http://www.dfw.com/mld/dfw/classifieds/automotive/14717195.htm (middle of page)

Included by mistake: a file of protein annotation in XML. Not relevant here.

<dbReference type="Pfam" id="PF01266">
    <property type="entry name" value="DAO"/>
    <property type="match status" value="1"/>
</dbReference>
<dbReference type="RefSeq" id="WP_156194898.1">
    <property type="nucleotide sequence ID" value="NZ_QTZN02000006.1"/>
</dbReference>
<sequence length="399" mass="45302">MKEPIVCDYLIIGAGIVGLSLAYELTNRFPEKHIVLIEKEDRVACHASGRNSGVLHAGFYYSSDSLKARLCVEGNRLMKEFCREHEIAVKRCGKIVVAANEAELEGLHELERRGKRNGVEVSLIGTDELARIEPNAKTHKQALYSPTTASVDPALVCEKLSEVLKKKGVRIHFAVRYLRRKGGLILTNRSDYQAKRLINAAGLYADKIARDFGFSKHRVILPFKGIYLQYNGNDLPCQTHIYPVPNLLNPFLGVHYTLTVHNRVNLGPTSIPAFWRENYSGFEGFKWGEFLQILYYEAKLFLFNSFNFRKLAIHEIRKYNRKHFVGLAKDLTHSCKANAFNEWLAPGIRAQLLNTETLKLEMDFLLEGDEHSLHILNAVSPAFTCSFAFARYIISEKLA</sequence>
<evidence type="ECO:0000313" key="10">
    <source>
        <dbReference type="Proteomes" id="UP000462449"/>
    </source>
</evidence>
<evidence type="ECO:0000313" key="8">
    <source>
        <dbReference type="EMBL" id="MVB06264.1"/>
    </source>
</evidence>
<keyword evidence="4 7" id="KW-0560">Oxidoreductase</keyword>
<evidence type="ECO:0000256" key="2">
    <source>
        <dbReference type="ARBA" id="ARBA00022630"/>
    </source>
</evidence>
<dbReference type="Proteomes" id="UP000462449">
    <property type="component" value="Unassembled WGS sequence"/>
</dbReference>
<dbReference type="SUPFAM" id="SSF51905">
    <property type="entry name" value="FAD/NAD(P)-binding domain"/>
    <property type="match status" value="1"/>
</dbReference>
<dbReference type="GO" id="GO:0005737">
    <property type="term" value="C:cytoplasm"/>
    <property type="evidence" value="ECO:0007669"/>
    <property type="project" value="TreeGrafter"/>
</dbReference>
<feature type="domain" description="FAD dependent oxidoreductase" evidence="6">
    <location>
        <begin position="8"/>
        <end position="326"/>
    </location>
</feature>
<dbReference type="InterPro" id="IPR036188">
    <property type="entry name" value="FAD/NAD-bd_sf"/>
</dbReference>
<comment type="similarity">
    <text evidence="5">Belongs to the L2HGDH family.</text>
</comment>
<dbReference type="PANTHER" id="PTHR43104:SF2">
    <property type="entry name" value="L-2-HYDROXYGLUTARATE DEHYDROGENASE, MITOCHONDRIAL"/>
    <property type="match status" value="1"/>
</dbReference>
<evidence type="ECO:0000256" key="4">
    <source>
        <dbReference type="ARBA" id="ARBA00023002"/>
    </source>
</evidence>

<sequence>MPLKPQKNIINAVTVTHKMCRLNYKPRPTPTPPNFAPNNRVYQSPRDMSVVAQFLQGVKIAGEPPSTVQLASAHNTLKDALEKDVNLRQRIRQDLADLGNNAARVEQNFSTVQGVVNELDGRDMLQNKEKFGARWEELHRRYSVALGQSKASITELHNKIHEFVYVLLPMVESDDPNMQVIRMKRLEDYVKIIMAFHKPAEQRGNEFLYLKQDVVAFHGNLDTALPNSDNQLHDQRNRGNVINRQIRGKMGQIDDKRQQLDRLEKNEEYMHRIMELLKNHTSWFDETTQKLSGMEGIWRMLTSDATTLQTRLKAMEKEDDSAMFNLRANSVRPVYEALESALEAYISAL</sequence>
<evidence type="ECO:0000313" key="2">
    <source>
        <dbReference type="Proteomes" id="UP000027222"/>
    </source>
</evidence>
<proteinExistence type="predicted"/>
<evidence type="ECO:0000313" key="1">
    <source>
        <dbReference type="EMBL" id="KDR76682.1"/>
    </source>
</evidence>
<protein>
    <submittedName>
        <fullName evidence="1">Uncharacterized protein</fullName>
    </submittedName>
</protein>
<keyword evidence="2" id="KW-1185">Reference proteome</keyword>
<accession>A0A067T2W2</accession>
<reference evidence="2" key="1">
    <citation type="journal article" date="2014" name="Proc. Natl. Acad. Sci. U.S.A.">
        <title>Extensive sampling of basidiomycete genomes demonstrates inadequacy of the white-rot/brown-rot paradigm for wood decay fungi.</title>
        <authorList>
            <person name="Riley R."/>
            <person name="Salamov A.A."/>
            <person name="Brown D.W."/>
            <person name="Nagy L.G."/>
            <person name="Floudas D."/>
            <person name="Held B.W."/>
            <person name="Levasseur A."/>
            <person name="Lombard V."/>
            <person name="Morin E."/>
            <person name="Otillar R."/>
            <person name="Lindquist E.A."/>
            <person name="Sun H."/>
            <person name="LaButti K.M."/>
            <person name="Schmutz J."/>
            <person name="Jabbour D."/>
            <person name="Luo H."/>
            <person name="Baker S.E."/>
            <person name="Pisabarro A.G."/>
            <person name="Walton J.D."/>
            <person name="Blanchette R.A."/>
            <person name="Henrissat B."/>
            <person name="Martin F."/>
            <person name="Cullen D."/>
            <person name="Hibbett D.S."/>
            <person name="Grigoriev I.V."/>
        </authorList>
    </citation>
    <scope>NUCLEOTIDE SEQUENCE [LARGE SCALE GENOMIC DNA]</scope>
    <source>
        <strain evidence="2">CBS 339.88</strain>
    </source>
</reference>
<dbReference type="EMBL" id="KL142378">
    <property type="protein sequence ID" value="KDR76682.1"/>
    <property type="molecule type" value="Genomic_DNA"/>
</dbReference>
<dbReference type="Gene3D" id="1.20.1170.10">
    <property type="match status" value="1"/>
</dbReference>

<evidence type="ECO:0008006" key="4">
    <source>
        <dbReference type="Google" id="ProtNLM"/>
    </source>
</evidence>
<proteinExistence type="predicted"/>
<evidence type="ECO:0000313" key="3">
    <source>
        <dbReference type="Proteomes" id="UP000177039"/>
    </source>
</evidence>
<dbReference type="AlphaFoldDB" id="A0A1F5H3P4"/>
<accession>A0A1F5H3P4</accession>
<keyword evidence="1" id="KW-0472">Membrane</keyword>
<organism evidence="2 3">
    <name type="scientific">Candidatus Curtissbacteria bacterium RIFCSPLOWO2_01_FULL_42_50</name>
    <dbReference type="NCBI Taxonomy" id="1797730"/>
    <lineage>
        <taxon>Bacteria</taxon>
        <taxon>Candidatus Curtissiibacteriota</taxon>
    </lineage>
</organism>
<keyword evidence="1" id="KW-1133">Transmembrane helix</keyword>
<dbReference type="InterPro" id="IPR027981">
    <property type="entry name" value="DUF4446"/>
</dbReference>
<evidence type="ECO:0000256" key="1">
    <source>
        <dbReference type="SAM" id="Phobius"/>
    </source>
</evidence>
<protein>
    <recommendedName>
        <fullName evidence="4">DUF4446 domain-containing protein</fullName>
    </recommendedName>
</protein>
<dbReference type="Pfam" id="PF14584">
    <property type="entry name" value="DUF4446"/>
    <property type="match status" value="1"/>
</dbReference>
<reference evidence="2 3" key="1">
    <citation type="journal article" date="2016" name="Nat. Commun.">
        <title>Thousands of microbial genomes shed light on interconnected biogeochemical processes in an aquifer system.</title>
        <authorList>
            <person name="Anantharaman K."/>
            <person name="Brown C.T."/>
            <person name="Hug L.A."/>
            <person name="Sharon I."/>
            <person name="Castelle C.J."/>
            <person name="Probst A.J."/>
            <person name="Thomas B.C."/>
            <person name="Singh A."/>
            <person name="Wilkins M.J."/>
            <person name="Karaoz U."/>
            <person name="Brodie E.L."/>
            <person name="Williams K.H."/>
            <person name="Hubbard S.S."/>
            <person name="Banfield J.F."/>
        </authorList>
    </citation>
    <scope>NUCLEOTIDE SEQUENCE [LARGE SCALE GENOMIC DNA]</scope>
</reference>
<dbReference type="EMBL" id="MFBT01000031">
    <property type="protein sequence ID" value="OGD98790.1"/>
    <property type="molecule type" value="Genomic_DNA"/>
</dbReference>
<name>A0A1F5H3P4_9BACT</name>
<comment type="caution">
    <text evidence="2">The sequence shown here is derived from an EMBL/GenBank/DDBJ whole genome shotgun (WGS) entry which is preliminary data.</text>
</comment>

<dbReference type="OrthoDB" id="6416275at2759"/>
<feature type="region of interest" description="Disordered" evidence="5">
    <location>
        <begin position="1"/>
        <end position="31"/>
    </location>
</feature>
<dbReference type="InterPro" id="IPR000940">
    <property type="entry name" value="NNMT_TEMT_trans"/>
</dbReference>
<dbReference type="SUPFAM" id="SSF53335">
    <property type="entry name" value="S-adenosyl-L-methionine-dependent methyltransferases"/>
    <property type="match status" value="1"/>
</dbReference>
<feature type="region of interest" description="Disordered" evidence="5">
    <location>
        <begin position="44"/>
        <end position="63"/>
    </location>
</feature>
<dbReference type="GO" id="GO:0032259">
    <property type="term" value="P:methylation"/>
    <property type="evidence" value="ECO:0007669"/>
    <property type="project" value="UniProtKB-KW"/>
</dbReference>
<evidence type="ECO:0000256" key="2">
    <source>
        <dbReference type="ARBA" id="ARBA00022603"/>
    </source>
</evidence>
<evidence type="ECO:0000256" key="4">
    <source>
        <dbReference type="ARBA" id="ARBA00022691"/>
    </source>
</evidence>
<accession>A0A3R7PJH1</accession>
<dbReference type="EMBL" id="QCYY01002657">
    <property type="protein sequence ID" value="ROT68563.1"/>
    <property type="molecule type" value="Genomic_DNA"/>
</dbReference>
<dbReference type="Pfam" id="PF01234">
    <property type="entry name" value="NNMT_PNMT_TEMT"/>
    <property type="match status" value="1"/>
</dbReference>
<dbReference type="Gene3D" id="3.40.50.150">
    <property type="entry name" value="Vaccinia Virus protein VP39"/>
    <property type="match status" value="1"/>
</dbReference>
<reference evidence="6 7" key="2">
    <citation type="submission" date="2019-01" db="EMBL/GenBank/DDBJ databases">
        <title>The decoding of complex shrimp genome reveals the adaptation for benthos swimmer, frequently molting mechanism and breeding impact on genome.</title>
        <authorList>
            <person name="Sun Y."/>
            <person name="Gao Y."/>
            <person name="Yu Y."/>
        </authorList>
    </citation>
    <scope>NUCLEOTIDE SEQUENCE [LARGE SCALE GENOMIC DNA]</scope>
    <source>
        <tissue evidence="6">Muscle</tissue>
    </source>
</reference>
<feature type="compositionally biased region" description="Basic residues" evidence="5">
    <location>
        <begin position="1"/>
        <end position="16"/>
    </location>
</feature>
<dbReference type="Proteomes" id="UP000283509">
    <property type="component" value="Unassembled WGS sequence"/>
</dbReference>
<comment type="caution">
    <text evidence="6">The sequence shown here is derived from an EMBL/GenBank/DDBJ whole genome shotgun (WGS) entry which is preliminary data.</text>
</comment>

Hillary’s flip-flopping aside, let me be the first to inform you of the next act in the ethanol tragedy; the story may break tomorrow or three years out, but it’s coming. Recently the Boat Owners Association of the United States issued a warning to owners of older, expensive boats, after numerous members reported ruined engines with “black gunk sludging their intake valves.” The culprit is E10 gasoline, the same thing we are now using in the Metroplex; it’s melting away parts of their fiberglass fuel tanks — and the resulting gunk is clogging their fuel filters and fuel lines and ultimately destroying some very expensive motors. That’s when it occurred to me: a whole lot of gas stations have fiberglass storage tanks. Sure enough, the American Coalition for Ethanol’s Web site even carries a warning for gas station operators on the use of the E85 blend: “However, fiberglass storage tanks manufactured prior to 1992 MAY NOT be able to handle E85.” You see the obvious contradiction; boat owners using fuel containing just 10 percent ethanol are already reporting melted fiberglass storage tanks and ruined engines — but the American Coalition for Ethanol claims that problems with fiberglass tanks come only from using 85 percent ethanol blends. That sent me to the Fiberglass Tank & Pipe Institute, which also spells out warnings on using or storing ethanol in older tanks, although their concern seems lukewarm at most; they suggest that with proper tank maintenance there might not be a problem at all. But then, on the FTPI Web page marked “Ethanol and USTs,” this bombshell pretty much explodes that optimism: “Ethyl alcohol, because of its affinity for water, is not blended into gasoline until it is loaded into the delivery tank truck.” American Petroleum Institute member companies address the need to control the ethanol blend component in API RP 1626, which states, “In-truck blending is not recommended since complete blending may not occur. Thus, splash-blending ethanol is not recommended since the ethyl/gasoline components tend to stratify and remain stratified after delivery to the refueling facility. Thus, the pump may pick up a high concentration of stratified ethyl alcohol, damage the automobile engine and not be covered under warranty.” Let’s see: Owners of older boats have already filled their fiberglass gas tanks with E10 gasoline and watched them go away. One ethanol lobbying group states that an 85 percent ethanol blend could melt fiberglass storage tanks. The Fiberglass Tank & Pipe Institute claims tanks built before 1992 “could” have a problem with ethanol blends, but then spins around and says that the way we are delivering ethanol to local stations does an inadequate job of blending ethanol. Therefore, high concentrations of “stratified” ethanol are stored in fiberglass gas tanks and pumped into your automobile’s fuel system. And, because the ethanol doesn’t fully blend, parts of the fiberglass storage tanks are holding concentrations of ethanol much higher than 10 percent — which everyone recognizes means trouble on older tanks. It’s a ticking time bomb, just like MTBE: Sooner or later, because gasoline storage tanks either are older or are not properly maintained, the higher concentrations of stratified, or insufficiently mixed, ethanol could eat through their walls. Next thing you know, subsoil gasoline plumes will invade local neighborhoods … and the water supply. In case you didn’t know, benzene is not good for St. Augustine grass — or children. This is what Hillary wants more of? For that matter, this is what Congress mandated last year?